3. Comply with the US Commission on Safety and Abuse in America’s Prisons 2006 recommendations regarding an end to long-term solitary confinement
  4. Provide adequate and nutritious food
  5. Expand and provide constructive programming and privileges for those living in the SHU

In addition to the five core demands as laid out in the original 2011 protest, the prisoners have also presented forty supplemental demands that “are part of and/or related to our five core demands.”
They state in a press release posted on the Prisoner Hunger Strike Solidarity website:

Governor Jerry Brown; CDCR Secretary Jeffrey Beard; and all other parties of interest,

In response to CDCR’s failure to meet our 2011 Five (5) Core Demands, the [Pelican Bay Stae Prison – Security Housing Unit] Short Corridor Representatives respectfully present this notice of, and basis for, our individualized, collectively agreed upon, decision to resume our nonviolent peaceful protest action on July 08, 2013.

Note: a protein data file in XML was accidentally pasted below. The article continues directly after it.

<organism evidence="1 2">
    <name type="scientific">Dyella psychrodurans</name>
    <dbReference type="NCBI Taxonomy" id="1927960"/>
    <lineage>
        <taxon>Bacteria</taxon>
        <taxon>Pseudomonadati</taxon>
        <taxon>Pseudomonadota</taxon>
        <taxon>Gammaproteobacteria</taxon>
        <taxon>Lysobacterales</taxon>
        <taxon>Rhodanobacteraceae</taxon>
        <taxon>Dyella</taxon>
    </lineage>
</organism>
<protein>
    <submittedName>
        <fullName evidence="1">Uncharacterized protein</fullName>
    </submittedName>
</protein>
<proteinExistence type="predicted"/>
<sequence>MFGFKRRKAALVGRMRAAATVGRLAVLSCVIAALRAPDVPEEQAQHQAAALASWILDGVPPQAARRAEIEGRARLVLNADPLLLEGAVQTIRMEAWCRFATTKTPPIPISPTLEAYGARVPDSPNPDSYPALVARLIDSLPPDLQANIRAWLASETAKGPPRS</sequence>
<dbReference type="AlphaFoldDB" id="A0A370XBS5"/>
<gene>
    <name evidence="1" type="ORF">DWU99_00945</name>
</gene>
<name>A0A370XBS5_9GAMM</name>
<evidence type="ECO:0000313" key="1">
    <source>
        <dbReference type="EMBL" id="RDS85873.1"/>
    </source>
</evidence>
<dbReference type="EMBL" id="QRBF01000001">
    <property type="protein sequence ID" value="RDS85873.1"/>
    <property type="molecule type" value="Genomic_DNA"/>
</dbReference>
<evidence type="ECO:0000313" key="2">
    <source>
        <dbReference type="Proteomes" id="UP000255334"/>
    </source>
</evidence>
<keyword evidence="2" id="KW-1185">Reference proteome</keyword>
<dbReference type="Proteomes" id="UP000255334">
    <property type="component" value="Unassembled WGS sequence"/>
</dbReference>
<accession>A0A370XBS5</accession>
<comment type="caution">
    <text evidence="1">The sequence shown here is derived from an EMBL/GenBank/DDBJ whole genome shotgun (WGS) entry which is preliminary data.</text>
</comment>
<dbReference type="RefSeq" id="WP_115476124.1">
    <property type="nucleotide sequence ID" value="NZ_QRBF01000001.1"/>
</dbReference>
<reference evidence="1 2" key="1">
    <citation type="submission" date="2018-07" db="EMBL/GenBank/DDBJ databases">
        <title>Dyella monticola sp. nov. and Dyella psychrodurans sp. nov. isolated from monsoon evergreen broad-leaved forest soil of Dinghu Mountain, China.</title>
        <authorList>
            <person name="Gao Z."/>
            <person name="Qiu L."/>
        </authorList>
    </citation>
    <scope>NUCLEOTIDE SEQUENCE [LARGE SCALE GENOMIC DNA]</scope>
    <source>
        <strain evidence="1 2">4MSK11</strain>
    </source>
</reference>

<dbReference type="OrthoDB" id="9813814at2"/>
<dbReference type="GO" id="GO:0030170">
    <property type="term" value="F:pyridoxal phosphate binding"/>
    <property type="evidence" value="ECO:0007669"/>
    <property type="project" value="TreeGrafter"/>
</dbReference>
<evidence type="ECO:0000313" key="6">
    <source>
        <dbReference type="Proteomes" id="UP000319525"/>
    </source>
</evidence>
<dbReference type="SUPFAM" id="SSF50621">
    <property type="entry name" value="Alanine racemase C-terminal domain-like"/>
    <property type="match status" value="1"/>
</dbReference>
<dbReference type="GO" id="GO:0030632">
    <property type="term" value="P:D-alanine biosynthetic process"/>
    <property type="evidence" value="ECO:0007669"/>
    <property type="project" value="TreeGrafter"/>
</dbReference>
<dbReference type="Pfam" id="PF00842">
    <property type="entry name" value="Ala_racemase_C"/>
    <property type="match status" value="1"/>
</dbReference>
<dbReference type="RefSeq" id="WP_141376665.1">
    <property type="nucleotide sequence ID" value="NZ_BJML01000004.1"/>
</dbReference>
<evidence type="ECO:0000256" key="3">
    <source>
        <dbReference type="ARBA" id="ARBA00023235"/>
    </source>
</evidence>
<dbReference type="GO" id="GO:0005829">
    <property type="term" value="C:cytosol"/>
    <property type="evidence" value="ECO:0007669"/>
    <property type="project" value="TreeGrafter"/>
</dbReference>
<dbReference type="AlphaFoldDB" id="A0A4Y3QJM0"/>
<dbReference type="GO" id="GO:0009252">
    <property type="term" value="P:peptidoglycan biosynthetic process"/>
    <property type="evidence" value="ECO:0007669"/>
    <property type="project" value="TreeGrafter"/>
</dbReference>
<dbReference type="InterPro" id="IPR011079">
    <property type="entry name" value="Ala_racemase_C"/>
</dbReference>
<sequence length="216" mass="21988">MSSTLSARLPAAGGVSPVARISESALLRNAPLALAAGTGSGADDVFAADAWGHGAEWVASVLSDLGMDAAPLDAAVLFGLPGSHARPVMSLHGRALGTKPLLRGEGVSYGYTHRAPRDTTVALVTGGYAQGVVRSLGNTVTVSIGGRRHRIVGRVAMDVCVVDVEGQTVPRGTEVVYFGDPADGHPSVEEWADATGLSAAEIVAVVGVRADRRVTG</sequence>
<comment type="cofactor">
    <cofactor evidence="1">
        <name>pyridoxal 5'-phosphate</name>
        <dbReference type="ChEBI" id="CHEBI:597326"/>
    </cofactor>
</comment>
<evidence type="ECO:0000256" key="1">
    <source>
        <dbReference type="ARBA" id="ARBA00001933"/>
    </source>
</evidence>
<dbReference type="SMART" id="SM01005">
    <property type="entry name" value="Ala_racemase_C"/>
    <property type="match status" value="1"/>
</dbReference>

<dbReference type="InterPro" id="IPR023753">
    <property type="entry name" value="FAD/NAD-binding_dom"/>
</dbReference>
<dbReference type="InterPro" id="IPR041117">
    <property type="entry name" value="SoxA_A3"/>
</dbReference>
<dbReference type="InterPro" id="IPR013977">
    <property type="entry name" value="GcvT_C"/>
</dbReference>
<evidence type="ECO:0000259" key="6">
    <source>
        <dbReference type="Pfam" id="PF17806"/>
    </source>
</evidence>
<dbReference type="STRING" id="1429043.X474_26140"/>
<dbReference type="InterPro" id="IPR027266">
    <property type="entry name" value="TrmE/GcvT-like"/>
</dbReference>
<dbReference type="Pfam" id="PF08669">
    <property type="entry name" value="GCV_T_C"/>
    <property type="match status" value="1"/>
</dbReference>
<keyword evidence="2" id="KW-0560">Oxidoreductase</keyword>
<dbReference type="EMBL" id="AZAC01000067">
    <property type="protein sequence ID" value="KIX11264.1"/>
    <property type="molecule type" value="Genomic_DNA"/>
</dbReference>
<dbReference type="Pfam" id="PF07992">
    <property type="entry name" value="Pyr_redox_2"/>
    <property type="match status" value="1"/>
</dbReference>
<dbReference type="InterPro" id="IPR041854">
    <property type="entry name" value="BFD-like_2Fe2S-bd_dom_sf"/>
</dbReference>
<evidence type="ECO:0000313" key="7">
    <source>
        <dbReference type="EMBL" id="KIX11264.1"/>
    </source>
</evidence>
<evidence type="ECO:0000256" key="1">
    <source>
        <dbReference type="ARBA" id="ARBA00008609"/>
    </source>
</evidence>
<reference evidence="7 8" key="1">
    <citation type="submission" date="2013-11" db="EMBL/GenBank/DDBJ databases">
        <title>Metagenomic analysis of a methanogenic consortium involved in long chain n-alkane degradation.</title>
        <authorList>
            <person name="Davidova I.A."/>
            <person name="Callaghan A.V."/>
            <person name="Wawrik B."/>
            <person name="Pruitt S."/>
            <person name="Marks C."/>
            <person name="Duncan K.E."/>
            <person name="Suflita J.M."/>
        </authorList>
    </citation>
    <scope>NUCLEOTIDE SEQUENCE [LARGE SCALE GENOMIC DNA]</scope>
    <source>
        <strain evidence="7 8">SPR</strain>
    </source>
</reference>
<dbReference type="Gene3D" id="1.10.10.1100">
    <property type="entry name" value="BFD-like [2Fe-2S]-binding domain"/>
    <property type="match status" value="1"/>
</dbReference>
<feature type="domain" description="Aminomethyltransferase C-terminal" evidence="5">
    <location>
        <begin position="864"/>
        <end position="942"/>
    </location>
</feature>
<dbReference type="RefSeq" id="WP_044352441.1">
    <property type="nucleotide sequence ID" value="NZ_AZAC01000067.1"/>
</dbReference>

The upcoming peaceful protest will be a combined Hunger Strike – Work Stoppage action. Once initiated, this protest will continue indefinitely—until all Five (5) Core Demands are fully met.

From Pelican Bay to Palestine

Samidoun Palestinian Prisoners’ Solidarity Network issued a call of solidarity with the US prisoners in Pelican Bay, and offered ways to take action.
Samidoun states:

[W]ithout progress over almost two years, the prisoners in California are launching their strike again. Prisoners continue to be sentenced to lifetimes in solitary confinement because they are labelled “gang affiliated” over such matters as tattoos, cultural art, or reading material. Youth prisoners in Washington have also announced their intention to join the strike.

Over 2 million people are imprisoned in the US and over 60 percent of those people are people of color, subject to a distinctly racialized system that routinely criminalizes youth of color, in sharp contrast to the crime rate, which has fallen while imprisonment has risen. Mass incarceration is deeply racialized, as 1/3 of young Black men are in the criminal justice system. The US holds 25 percent of the world’s prisoners with 5 percent of the world’s population, and prisoner resistance and political action has been sharply repressed.